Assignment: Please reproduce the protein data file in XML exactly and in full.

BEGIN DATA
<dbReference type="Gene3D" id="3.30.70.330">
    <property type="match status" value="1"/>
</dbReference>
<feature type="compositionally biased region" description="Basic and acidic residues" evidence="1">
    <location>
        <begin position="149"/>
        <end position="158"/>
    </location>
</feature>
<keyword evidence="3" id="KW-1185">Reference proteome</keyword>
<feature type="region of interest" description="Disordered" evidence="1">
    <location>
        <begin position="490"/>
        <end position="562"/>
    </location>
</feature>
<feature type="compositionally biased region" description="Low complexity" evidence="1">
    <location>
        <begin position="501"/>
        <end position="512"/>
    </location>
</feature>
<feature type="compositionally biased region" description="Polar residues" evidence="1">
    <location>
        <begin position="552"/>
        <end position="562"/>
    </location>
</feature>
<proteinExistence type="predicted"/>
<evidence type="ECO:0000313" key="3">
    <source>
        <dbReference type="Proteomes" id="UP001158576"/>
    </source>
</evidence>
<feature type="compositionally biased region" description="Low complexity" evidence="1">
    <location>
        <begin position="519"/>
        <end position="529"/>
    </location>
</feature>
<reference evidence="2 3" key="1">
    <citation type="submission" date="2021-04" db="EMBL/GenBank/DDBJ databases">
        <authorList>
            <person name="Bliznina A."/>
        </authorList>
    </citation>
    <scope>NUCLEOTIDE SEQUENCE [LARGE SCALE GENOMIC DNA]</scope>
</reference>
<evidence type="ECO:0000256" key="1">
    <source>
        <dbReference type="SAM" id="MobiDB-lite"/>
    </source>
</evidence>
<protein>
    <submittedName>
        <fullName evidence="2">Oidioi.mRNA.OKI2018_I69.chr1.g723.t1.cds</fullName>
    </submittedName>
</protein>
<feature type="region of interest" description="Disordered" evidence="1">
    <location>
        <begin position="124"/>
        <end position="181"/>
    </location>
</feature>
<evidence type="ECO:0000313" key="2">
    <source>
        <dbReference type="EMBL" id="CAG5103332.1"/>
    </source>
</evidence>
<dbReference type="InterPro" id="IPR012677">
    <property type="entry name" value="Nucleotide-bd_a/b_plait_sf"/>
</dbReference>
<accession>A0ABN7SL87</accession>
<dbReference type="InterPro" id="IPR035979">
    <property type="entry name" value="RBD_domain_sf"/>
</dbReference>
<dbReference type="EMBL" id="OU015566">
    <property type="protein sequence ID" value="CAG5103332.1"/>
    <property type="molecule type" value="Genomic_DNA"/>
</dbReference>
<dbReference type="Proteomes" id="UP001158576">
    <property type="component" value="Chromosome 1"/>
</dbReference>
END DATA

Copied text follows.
<dbReference type="Gene3D" id="3.30.70.330">
    <property type="match status" value="1"/>
</dbReference>
<feature type="compositionally biased region" description="Basic and acidic residues" evidence="1">
    <location>
        <begin position="149"/>
        <end position="158"/>
    </location>
</feature>
<keyword evidence="3" id="KW-1185">Reference proteome</keyword>
<feature type="region of interest" description="Disordered" evidence="1">
    <location>
        <begin position="490"/>
        <end position="562"/>
    </location>
</feature>
<feature type="compositionally biased region" description="Low complexity" evidence="1">
    <location>
        <begin position="501"/>
        <end position="512"/>
    </location>
</feature>
<feature type="compositionally biased region" description="Polar residues" evidence="1">
    <location>
        <begin position="552"/>
        <end position="562"/>
    </location>
</feature>
<proteinExistence type="predicted"/>
<evidence type="ECO:0000313" key="3">
    <source>
        <dbReference type="Proteomes" id="UP001158576"/>
    </source>
</evidence>
<feature type="compositionally biased region" description="Low complexity" evidence="1">
    <location>
        <begin position="519"/>
        <end position="529"/>
    </location>
</feature>
<reference evidence="2 3" key="1">
    <citation type="submission" date="2021-04" db="EMBL/GenBank/DDBJ databases">
        <authorList>
            <person name="Bliznina A."/>
        </authorList>
    </citation>
    <scope>NUCLEOTIDE SEQUENCE [LARGE SCALE GENOMIC DNA]</scope>
</reference>
<evidence type="ECO:0000256" key="1">
    <source>
        <dbReference type="SAM" id="MobiDB-lite"/>
    </source>
</evidence>
<protein>
    <submittedName>
        <fullName evidence="2">Oidioi.mRNA.OKI2018_I69.chr1.g723.t1.cds</fullName>
    </submittedName>
</protein>
<feature type="region of interest" description="Disordered" evidence="1">
    <location>
        <begin position="124"/>
        <end position="181"/>
    </location>
</feature>
<evidence type="ECO:0000313" key="2">
    <source>
        <dbReference type="EMBL" id="CAG5103332.1"/>
    </source>
</evidence>
<dbReference type="InterPro" id="IPR012677">
    <property type="entry name" value="Nucleotide-bd_a/b_plait_sf"/>
</dbReference>
<accession>A0ABN7SL87</accession>
<dbReference type="InterPro" id="IPR035979">
    <property type="entry name" value="RBD_domain_sf"/>
</dbReference>
<dbReference type="EMBL" id="OU015566">
    <property type="protein sequence ID" value="CAG5103332.1"/>
    <property type="molecule type" value="Genomic_DNA"/>
</dbReference>
<dbReference type="Proteomes" id="UP001158576">
    <property type="component" value="Chromosome 1"/>
</dbReference>